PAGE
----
Talking about the filter sponge, you must clean it once every 3-5 days as it captures debris. And if possible, replace the old one with a new one after every 3-4 months or so.
Every species of water tank requires a specific temperature in the water to survive. As a result, don’t think twice about spending on a top-notch heater that keeps the water temperature perfect.
LED Aquarium Lighting
To ensure both safety and beauty, adding aquarium-friendly LED lights is always a good idea. Furthermore, lightings allow you to observe the interior conditions more conveniently.
Along with them, incorporating ultraviolet light is a plus in your water. Because it plays a key role in hardening the shell of terrapin, as it’s unable to penetrate via glass, experts recommend placing it inside your tank.
Keeping a dry dock in the tank is considered optional. That said, a terrapin may find it a suitable spot to enjoy and crawl up out of the water.
Diamondback Terrapin Breeding Information
Diamondback Terrapins tend to lay eggs, being amphibian-type creatures. Moreover, they hatch in about sixty days or more and often lay around four to ten eggs at once.
Every year, a healthy diamondback terrapin can produce 25 to 40 eggs. It requires nearly six years to get into its mature form. So if your terrapin isn’t giving eggs even after being completely mature, take assistance from a vet or specialists as it might be dealing with sickness or other complications.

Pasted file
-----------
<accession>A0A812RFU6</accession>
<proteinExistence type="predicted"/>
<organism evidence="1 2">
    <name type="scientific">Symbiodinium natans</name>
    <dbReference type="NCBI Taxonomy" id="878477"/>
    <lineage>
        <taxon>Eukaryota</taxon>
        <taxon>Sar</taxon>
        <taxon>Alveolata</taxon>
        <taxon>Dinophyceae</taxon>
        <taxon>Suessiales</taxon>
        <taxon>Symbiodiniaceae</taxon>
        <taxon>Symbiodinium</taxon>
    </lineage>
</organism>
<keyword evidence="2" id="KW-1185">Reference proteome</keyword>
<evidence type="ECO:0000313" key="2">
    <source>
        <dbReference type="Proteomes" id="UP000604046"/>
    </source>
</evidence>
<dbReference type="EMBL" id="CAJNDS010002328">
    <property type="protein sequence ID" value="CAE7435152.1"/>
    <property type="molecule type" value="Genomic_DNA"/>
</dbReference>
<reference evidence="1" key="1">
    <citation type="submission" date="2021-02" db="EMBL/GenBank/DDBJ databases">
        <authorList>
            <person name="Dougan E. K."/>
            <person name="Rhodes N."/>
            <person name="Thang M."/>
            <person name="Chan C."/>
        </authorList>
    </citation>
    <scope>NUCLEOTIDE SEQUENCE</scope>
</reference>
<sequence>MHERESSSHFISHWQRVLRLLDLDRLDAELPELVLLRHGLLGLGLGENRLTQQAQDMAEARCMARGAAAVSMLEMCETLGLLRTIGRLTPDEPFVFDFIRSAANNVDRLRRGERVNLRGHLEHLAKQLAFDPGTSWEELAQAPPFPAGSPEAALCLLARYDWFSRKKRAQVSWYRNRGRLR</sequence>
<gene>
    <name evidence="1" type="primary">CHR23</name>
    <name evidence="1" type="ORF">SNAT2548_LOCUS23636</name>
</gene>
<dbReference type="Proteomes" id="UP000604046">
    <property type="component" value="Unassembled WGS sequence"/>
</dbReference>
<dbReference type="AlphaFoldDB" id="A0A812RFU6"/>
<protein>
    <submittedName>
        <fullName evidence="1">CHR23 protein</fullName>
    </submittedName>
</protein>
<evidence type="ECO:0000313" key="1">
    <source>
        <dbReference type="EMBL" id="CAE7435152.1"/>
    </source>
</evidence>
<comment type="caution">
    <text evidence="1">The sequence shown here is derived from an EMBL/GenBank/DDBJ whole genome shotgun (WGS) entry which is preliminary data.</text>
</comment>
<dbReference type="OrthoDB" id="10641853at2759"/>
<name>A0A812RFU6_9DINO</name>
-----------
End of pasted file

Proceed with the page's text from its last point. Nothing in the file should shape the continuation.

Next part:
Potential Diseases and Ways to Prevent Them
Shell rot, viral infection, and fungal disease are the three most common health issues of diamondback terrapin. Any of them can cause improper movement, dizziness, and even death of your loving terrapin. Even sometimes, it can stop taking the food in the way it requires in case the terrapin ends up with any of these potential diseases.
Regarding prevention, keeping the water as clean as possible is mandatory. Cleaning the water after a certain period will ensure less debris and algae build-up. However, if your Terrapin still has a disease, keep it isolated until it fully recovers.
As a pet, Diamondback terrapin needs enough care and maintenance. So if you’re wondering about keeping at least a piece of Terrapin in your water tank, make sure to go through the entire guide of diamondback terrapin care.
Here, I tried my best to talk about all the nooks and crannies of its diet, feeding frequency, tank setup, and so on. Hopefully, you got plentiful education!